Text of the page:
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The Post-Interview Thank You Note

Making it Count

The Post-Interview Thank You Note

Post-interview thank you note

By the Monster Career Coach

Are you waiting to hear from an employer after you’ve interviewed with them? You can increase your chances of being chosen for the next round of interviews – or of being offered the job – by following up professionally. This includes writing a customized thank you note.

The purpose of this often neglected bit of communication is threefold:

• to remind the interviewer(s) how much you really want the job

• to address any issues or gaps that may have arisen during the interview

• to demonstrate that you are willing to go the extra mile, since many job hunters don’t bother to send such a note (or send amateurish ones if they do)

Every time you go for a job interview, ask each person you meet for their business card. This way you will know their exact names and titles and can send them an appropriate thank you. E-mailed notes are fine. For that extra special touch, consider sending an actual hand written card or note.

Here is an example of a typical thank you e-mail:

Dear (name of person who interviewed you),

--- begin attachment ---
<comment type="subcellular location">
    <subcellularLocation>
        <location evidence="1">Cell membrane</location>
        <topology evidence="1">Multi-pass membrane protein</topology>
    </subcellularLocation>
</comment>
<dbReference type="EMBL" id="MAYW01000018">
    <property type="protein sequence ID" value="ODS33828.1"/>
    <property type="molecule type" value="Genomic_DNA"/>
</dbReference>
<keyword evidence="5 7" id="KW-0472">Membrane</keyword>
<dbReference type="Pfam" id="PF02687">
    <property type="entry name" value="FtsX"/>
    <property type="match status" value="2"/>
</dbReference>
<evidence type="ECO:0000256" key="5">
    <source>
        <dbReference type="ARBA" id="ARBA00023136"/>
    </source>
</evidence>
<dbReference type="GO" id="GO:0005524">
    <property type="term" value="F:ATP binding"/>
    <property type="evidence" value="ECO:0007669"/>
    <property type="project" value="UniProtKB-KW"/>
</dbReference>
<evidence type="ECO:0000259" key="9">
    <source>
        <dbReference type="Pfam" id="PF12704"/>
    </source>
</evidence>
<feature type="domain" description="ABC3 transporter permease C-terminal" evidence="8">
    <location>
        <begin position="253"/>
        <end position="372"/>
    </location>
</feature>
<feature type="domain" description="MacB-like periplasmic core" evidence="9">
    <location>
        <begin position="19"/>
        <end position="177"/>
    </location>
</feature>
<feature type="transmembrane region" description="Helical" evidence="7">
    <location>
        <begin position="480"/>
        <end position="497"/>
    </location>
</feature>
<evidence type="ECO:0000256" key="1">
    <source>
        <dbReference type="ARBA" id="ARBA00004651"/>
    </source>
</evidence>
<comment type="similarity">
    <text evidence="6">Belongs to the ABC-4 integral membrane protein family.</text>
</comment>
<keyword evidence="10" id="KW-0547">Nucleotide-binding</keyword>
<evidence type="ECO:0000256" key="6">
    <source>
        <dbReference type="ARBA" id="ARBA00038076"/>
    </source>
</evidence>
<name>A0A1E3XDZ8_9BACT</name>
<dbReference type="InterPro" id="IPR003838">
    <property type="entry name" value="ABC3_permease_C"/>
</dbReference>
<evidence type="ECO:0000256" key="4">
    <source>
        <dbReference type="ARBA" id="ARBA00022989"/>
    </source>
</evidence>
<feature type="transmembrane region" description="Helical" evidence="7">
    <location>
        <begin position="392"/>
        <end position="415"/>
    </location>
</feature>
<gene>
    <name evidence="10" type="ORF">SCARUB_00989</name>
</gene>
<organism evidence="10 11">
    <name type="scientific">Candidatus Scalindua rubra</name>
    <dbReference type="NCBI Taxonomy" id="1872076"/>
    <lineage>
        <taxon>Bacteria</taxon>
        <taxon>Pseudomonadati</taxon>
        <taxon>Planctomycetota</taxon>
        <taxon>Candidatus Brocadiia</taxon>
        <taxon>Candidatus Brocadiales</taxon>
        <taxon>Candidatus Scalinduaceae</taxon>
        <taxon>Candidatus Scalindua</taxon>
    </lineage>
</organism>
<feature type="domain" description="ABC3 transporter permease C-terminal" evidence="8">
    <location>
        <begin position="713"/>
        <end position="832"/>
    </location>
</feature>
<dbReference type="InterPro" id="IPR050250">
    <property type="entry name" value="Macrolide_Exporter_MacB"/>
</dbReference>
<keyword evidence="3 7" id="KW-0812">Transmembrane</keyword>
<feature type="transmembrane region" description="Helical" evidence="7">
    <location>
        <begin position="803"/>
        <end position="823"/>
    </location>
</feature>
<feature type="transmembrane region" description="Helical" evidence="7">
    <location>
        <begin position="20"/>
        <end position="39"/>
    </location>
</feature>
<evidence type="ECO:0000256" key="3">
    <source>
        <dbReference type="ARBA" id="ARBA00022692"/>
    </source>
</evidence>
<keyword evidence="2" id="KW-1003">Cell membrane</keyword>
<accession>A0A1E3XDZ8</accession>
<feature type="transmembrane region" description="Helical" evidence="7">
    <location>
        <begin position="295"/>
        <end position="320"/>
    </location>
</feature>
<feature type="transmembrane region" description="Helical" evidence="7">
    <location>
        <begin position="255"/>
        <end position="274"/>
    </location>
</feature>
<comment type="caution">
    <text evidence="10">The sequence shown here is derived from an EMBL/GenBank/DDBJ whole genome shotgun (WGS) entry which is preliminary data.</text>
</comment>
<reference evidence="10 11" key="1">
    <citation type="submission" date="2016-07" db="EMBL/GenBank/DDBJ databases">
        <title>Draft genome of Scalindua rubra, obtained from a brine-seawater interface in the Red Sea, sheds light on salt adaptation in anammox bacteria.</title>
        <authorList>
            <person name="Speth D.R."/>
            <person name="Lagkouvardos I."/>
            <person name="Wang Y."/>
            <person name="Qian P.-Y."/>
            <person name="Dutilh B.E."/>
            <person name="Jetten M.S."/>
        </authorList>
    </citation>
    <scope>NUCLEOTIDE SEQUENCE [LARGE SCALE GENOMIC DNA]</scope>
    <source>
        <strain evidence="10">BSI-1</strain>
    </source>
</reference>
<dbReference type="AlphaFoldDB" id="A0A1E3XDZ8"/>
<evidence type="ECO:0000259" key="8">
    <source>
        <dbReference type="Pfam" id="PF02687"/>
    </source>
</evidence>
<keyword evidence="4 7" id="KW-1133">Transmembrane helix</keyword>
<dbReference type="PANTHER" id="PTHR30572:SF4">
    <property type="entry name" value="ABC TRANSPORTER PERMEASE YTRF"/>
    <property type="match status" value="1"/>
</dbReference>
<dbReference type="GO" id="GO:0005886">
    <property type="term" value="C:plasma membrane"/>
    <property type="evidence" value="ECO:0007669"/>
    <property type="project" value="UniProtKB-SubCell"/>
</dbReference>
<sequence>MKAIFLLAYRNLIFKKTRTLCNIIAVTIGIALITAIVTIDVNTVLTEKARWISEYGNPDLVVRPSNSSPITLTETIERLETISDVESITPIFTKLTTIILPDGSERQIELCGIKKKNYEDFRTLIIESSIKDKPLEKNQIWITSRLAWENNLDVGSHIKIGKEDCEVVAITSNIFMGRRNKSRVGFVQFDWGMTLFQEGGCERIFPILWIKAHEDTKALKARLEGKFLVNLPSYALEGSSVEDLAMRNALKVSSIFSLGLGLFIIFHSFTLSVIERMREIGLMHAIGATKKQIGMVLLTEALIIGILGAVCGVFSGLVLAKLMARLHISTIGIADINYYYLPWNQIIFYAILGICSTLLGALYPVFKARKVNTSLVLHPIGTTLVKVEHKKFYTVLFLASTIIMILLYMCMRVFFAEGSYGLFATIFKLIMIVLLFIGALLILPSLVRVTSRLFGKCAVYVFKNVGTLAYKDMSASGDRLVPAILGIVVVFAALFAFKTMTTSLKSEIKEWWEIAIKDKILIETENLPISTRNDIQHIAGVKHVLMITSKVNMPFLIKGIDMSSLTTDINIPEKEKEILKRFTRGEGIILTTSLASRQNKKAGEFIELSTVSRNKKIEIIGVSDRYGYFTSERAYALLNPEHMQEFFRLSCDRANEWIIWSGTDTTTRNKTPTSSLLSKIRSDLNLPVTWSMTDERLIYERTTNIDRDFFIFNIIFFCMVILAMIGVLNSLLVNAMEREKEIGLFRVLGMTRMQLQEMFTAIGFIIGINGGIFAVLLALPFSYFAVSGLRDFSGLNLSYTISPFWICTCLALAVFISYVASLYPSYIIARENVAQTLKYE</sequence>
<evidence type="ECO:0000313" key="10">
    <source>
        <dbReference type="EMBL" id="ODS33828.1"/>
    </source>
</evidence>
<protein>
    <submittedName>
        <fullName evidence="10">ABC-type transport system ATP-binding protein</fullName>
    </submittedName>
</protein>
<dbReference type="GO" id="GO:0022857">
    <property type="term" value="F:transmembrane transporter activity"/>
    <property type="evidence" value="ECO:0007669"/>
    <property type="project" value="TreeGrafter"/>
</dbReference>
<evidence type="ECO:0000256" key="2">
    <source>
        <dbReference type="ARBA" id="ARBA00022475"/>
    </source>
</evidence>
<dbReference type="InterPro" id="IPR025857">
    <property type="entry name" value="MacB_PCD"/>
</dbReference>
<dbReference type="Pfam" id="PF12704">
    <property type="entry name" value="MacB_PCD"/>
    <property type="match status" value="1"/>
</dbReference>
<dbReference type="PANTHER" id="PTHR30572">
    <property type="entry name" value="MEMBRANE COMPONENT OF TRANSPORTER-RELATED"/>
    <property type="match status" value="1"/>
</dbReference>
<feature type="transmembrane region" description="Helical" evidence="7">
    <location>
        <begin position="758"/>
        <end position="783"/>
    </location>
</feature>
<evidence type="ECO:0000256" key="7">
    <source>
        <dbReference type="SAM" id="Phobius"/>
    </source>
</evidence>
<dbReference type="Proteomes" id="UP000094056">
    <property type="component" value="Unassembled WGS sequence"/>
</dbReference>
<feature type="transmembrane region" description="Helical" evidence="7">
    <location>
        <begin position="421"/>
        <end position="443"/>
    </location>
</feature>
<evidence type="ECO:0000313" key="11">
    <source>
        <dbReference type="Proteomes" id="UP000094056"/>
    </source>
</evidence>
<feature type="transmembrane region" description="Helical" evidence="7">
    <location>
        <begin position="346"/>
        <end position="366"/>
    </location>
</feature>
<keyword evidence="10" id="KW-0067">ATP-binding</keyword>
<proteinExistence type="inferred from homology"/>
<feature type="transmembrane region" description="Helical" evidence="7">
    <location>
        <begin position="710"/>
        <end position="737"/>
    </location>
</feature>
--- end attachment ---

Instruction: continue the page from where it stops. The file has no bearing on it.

Thank you very much for taking the time to interview me on Tuesday afternoon. You gave me quite a bit of insight about your organization and were very courteous and professional. I particularly liked the way you made me feel comfortable from the start.

As we discussed, my five years of experience as an Accounts Payable specialist make me an excellent choice for the position we talked about. At one point you asked if I had any additional experience that would be relevant to the job. I would like to add here that I currently serve as a volunteer Accounts Payable supervisor for a local charity.

I would really welcome an opportunity to return for the next round of interviews. Please feel free to contact me at the number and e-mail address provided below.

(your name here)

Keep your thank you’s short and sweet. Send them around two business days after you’ve been interviewed. Then cross your fingers, keep up your job search momentum elsewhere, and hope for that thrilling call-back.